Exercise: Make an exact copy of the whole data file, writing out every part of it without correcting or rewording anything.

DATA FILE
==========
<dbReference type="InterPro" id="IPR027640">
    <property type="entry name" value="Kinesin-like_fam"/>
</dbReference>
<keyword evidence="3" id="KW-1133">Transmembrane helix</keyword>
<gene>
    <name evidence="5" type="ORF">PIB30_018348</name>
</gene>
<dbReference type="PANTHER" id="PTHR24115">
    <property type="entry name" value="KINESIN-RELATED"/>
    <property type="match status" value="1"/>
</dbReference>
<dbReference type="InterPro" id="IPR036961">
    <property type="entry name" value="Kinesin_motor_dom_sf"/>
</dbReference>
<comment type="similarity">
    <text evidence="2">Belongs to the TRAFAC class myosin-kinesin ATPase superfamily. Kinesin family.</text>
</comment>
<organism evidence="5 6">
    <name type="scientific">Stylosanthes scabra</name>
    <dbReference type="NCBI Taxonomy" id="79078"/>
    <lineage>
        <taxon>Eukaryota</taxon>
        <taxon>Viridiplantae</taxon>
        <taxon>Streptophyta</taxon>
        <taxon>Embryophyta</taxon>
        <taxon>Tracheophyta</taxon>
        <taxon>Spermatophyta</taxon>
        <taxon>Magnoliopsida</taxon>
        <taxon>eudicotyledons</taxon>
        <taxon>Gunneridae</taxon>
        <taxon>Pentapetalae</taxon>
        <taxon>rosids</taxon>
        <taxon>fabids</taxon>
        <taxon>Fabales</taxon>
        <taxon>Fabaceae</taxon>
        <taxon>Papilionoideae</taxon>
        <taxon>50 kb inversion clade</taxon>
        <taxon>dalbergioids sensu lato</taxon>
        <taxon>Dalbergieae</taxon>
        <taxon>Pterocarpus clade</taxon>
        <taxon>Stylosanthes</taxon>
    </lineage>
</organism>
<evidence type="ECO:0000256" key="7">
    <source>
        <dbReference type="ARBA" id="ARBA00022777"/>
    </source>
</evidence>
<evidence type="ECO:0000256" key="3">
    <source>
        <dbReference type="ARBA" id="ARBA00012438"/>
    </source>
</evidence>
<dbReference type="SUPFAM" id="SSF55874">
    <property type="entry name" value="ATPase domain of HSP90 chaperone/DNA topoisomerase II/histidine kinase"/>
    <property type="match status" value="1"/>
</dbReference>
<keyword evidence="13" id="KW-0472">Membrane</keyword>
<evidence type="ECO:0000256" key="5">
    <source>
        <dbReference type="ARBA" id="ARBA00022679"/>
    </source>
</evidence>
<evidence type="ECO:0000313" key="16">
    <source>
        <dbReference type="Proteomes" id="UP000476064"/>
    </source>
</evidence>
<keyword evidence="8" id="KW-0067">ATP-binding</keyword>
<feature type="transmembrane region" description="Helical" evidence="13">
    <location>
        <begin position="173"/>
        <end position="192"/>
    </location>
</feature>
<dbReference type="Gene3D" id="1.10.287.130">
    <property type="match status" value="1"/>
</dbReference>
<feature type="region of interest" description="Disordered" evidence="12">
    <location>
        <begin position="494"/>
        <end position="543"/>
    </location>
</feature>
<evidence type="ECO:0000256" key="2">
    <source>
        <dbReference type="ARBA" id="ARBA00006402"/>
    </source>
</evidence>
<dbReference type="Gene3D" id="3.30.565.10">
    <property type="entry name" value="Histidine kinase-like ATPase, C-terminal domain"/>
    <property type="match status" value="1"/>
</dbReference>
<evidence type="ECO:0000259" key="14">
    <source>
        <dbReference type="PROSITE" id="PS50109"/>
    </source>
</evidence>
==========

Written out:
<dbReference type="InterPro" id="IPR027640">
    <property type="entry name" value="Kinesin-like_fam"/>
</dbReference>
<keyword evidence="3" id="KW-1133">Transmembrane helix</keyword>
<gene>
    <name evidence="5" type="ORF">PIB30_018348</name>
</gene>
<dbReference type="PANTHER" id="PTHR24115">
    <property type="entry name" value="KINESIN-RELATED"/>
    <property type="match status" value="1"/>
</dbReference>
<dbReference type="InterPro" id="IPR036961">
    <property type="entry name" value="Kinesin_motor_dom_sf"/>
</dbReference>
<comment type="similarity">
    <text evidence="2">Belongs to the TRAFAC class myosin-kinesin ATPase superfamily. Kinesin family.</text>
</comment>
<organism evidence="5 6">
    <name type="scientific">Stylosanthes scabra</name>
    <dbReference type="NCBI Taxonomy" id="79078"/>
    <lineage>
        <taxon>Eukaryota</taxon>
        <taxon>Viridiplantae</taxon>
        <taxon>Streptophyta</taxon>
        <taxon>Embryophyta</taxon>
        <taxon>Tracheophyta</taxon>
        <taxon>Spermatophyta</taxon>
        <taxon>Magnoliopsida</taxon>
        <taxon>eudicotyledons</taxon>
        <taxon>Gunneridae</taxon>
        <taxon>Pentapetalae</taxon>
        <taxon>rosids</taxon>
        <taxon>fabids</taxon>
        <taxon>Fabales</taxon>
        <taxon>Fabaceae</taxon>
        <taxon>Papilionoideae</taxon>
        <taxon>50 kb inversion clade</taxon>
        <taxon>dalbergioids sensu lato</taxon>
        <taxon>Dalbergieae</taxon>
        <taxon>Pterocarpus clade</taxon>
        <taxon>Stylosanthes</taxon>
    </lineage>
</organism>
<evidence type="ECO:0000256" key="7">
    <source>
        <dbReference type="ARBA" id="ARBA00022777"/>
    </source>
</evidence>
<evidence type="ECO:0000256" key="3">
    <source>
        <dbReference type="ARBA" id="ARBA00012438"/>
    </source>
</evidence>
<dbReference type="SUPFAM" id="SSF55874">
    <property type="entry name" value="ATPase domain of HSP90 chaperone/DNA topoisomerase II/histidine kinase"/>
    <property type="match status" value="1"/>
</dbReference>
<keyword evidence="13" id="KW-0472">Membrane</keyword>
<evidence type="ECO:0000256" key="5">
    <source>
        <dbReference type="ARBA" id="ARBA00022679"/>
    </source>
</evidence>
<evidence type="ECO:0000313" key="16">
    <source>
        <dbReference type="Proteomes" id="UP000476064"/>
    </source>
</evidence>
<keyword evidence="8" id="KW-0067">ATP-binding</keyword>
<feature type="transmembrane region" description="Helical" evidence="13">
    <location>
        <begin position="173"/>
        <end position="192"/>
    </location>
</feature>
<dbReference type="Gene3D" id="1.10.287.130">
    <property type="match status" value="1"/>
</dbReference>
<feature type="region of interest" description="Disordered" evidence="12">
    <location>
        <begin position="494"/>
        <end position="543"/>
    </location>
</feature>
<evidence type="ECO:0000256" key="2">
    <source>
        <dbReference type="ARBA" id="ARBA00006402"/>
    </source>
</evidence>
<dbReference type="Gene3D" id="3.30.565.10">
    <property type="entry name" value="Histidine kinase-like ATPase, C-terminal domain"/>
    <property type="match status" value="1"/>
</dbReference>
<evidence type="ECO:0000259" key="14">
    <source>
        <dbReference type="PROSITE" id="PS50109"/>
    </source>
</evidence>